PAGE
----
Joe Clark, Tough Principal at New Jersey High School, Dies at 82
Joe Clark, the imperious disciplinarian principal of a troubled New Jersey high school in the 1980s who gained fame for restoring order as he roamed its hallways with a bullhorn and sometimes a baseball bat, died on Monday at his home in Gainesville, Fla. He was 82.
His family announced his death but did not specify a cause.
When Mr. Clark, a former Army drill sergeant, arrived at Eastside High School in Paterson in 1982, he declared it a “caldron of violence.” In his first week, he expelled 300 students for disciplinary problems. When he tossed out — “expurgated,” he said — about 60 more students five years later, he called them “leeches, miscreants and hoodlums.”
But he succeeded in restoring order and improving some test scores, winning praise (and the offer of a White House policy job) from President Ronald Reagan and William J. Bennett, Reagan’s education secretary, and being immortalized in the 1989 film “Lean on Me” in which he was portrayed by Morgan Freeman.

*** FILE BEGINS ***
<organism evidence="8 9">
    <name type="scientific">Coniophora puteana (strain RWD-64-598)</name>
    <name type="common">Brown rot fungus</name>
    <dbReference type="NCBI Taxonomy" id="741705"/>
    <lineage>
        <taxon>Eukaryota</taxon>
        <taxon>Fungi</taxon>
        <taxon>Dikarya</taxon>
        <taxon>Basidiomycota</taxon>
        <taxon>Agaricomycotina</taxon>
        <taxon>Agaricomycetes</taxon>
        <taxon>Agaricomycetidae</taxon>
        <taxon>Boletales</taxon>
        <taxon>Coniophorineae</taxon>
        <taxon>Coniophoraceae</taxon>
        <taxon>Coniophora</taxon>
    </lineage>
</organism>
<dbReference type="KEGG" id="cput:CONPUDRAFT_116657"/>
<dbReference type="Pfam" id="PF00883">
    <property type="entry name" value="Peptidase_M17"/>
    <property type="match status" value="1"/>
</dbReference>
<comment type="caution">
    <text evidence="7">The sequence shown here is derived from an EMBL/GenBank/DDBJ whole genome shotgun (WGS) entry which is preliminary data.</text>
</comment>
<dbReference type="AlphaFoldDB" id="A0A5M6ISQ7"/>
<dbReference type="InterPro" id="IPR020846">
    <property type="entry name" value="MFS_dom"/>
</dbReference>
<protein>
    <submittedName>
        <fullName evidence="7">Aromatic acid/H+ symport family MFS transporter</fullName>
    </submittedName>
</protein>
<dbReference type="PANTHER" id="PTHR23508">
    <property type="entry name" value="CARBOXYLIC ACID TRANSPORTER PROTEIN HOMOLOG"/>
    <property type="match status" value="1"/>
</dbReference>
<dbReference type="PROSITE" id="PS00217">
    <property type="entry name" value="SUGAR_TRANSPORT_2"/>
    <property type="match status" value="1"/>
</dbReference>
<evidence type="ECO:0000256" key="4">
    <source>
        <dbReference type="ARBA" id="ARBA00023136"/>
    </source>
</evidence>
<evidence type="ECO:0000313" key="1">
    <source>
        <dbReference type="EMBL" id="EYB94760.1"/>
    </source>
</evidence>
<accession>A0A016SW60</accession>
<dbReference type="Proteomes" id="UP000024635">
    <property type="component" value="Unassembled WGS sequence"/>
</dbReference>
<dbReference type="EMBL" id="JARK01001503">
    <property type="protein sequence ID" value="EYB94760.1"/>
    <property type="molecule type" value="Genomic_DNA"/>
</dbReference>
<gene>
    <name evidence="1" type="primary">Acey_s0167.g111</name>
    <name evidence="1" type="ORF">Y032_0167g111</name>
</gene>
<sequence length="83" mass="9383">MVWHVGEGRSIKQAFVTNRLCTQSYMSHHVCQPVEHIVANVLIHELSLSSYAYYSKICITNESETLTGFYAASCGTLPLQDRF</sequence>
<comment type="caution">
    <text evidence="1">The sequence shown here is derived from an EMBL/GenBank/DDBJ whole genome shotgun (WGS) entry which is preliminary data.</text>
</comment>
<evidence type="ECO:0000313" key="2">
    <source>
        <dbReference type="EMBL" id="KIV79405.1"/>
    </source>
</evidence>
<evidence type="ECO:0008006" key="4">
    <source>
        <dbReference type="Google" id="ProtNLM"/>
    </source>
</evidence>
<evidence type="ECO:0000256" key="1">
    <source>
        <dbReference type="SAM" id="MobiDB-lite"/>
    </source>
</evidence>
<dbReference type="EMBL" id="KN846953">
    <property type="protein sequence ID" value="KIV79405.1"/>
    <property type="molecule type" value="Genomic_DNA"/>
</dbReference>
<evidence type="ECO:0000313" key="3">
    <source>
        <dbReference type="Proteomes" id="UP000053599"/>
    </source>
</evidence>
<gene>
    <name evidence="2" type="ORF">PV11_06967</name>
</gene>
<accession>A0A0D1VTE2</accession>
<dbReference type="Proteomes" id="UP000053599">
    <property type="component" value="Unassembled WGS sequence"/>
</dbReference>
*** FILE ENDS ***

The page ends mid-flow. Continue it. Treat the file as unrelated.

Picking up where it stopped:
Mr. Clark, who oversaw a poor, largely Black and Hispanic student body, often denounced affirmative action and welfare and “linguistic, hocus-pocus liberals.”
When “60 Minutes” profiled him in 1989, he told the correspondent Harry Reasoner: “Because we were slaves does not mean that you’ve got to be hoodlums and thugs and knock people in the head and rob people and rape people. No, I cannot accept that. And I make no more alibis for Blacks. I simply say work hard for what you want.”
A full obituary will appear soon.